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Found 9 results

  1. Dr. Friedman is getting a lot of emails on booster shots versus third shots. Third shots are for immuno-compromised patients that the FDA is recommending for a small group of patients The FDA also has the intention to soon make booster doses widely available to all healthy individuals. I am writing to clarify the difference between booster shots and third doses. Third Doses for Immuno-Compromised Patients The purpose of a third dose of mRNA vaccine is to give immuno-compromised patients the same level of protection that two doses provide someone who has a normal immune system. It is recommended that the following people get a third dose Been receiving cancer treatment for tumors or cancers of the blood Received an organ transplant and are taking medicine to suppress the immune system Received a stem cell transplant within the last two years or are taking medicine to suppress the immune system Been diagnosed with moderate or severe immunodeficiency conditions (such as DiGeorge syndrome, Wiskott-Aldrich syndrome) An advanced or untreated HIV infection Been under active treatment with high-dose corticosteroids (> 20 mg of prednisone or 100 mg of hydrocortisone) or other drugs that may suppress immune response Dr. Friedman thinks it is unlikely that any of his patients have these conditions. Patients with Cushing’s syndrome, Addison’s, diabetes or thyroid disorders do not qualify. In contrast, a Booster Dose is for Patients With Healthy Immune Systems A booster dose—which is different from a third dose for immuno-compromised patients—is for healthy patients and is meant to enhance immunity and may protect against new variants of the virus. The Biden administration has announced that it intends to make booster doses available for people with healthy immune systems in September 2021, after they are authorized or approved by the FDA. This has not happened yet, but when it happens, Dr. Friedman would encourage his patients to get it. Dr. Friedman is expecting a booster shot against the Delta variant to be released in the fall of 2021 and would recommend that for his patients. Dr. Friedman wishes everyone to stay healthy.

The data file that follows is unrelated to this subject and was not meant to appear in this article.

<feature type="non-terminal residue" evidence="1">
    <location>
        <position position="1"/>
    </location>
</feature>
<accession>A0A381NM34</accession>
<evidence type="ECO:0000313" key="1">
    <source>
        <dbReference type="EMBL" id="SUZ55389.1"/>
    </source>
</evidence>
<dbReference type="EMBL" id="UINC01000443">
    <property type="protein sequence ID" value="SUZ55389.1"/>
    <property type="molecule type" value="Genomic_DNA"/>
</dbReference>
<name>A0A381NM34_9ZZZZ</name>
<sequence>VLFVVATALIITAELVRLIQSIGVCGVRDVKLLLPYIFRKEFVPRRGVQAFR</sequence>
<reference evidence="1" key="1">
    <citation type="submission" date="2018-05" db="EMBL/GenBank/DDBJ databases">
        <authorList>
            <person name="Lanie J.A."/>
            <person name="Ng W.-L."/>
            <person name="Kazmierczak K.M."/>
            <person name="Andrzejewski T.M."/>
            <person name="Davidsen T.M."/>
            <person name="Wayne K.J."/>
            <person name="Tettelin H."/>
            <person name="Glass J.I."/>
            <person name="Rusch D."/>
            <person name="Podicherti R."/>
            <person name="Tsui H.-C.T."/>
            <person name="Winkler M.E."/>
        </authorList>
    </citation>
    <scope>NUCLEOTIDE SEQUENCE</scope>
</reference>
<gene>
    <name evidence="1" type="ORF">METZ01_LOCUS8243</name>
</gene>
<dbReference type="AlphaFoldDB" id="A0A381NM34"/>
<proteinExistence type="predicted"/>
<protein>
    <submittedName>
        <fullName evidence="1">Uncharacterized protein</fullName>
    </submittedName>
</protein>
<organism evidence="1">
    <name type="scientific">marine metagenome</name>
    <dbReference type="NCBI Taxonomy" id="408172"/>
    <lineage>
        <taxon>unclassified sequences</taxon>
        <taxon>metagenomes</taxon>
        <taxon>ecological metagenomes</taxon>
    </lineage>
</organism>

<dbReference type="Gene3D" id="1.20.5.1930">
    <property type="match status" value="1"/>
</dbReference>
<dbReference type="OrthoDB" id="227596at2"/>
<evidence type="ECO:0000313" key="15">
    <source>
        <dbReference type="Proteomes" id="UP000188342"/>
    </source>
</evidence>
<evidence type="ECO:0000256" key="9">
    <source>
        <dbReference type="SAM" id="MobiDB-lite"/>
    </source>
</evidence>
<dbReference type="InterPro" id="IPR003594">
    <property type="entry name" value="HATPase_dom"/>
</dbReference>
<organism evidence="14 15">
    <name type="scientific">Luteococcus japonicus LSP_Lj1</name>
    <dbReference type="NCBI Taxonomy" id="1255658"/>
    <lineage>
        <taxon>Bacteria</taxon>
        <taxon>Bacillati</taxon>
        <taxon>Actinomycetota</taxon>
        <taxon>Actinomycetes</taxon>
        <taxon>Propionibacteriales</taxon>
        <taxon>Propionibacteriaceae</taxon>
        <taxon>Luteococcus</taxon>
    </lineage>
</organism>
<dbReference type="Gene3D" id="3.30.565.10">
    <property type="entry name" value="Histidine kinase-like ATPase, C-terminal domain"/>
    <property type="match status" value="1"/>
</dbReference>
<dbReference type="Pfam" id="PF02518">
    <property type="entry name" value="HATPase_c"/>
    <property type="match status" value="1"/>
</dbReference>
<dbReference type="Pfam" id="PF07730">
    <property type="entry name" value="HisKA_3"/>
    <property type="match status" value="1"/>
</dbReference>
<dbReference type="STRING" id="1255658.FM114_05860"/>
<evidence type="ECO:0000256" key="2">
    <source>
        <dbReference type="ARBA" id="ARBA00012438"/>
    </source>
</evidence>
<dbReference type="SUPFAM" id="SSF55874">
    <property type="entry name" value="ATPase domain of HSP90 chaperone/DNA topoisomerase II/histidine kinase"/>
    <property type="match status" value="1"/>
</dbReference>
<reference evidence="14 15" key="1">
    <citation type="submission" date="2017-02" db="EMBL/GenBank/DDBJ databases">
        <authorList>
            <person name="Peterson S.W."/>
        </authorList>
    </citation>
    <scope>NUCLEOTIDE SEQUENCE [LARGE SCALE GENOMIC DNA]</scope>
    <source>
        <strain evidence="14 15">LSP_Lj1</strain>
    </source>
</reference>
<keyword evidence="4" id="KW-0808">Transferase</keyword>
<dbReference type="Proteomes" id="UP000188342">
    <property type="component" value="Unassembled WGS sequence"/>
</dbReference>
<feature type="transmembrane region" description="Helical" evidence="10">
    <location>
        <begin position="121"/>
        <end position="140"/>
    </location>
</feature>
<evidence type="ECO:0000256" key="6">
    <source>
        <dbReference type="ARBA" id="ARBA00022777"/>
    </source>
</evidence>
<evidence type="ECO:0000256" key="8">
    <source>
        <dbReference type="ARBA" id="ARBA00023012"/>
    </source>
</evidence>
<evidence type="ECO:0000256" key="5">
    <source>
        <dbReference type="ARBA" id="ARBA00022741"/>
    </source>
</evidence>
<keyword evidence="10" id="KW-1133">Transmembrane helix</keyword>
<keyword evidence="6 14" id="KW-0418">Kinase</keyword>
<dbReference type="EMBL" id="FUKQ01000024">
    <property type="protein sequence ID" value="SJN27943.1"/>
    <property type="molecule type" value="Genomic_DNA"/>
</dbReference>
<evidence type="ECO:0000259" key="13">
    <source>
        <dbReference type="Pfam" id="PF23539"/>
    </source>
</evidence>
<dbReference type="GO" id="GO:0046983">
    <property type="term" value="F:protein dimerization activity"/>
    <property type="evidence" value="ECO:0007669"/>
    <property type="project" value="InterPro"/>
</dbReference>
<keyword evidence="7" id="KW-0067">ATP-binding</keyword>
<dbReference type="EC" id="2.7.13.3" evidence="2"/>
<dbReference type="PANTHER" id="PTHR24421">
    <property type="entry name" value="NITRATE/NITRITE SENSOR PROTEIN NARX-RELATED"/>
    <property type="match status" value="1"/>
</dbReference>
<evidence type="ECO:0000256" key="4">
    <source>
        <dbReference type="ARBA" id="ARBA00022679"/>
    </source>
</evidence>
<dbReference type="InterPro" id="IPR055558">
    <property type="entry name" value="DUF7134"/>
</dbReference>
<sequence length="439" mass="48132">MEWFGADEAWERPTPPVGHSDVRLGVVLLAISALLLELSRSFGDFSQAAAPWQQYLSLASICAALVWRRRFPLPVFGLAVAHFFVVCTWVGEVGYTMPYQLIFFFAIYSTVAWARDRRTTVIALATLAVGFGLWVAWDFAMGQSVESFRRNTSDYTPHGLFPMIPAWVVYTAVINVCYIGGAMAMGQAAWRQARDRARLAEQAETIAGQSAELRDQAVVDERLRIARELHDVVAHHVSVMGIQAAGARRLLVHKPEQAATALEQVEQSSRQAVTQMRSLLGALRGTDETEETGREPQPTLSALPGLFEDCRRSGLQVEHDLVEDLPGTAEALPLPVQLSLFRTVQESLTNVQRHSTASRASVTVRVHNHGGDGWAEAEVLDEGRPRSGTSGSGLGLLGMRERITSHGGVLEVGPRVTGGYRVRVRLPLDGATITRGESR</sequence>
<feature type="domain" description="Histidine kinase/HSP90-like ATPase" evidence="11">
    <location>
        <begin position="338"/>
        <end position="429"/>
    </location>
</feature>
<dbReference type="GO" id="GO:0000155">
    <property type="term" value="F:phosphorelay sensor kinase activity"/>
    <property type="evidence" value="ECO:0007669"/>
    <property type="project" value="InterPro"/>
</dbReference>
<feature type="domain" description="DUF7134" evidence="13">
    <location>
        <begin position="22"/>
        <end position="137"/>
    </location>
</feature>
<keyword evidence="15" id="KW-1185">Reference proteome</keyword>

2. Updates on Treating Hypothyroidism Dr. Theodore Friedman will be giving a webinar on Updates on Treating Hypothyroidism. Topics to be discussed include: New articles showing patients prefer desiccated thyroid New thyroid hormone preparations Update on desiccated thyroid recalls New article on why TSH is less important than thyroid hormone measurements What is the difference between desiccated thyroid and synthetic thyroid hormones? Is rT3 important? Sunday • April 25• 6 PM PDT Via Zoom Click here to join the meeting or https://us02web.zoom.us/j/4209687343?pwd=amw4UzJLRDhBRXk1cS9ITU02V1pEQT09 OR +16699006833,,4209687343#,,,,*111116# Slides will be available before the webinar and recording after the meeting at slides Meeting ID: 420 968 7343 Passcode: 111116 Your phone/computer will be muted on entry. There will be plenty of time for questions using the chat button. For more information, email us at mail@goodhormonehealth.com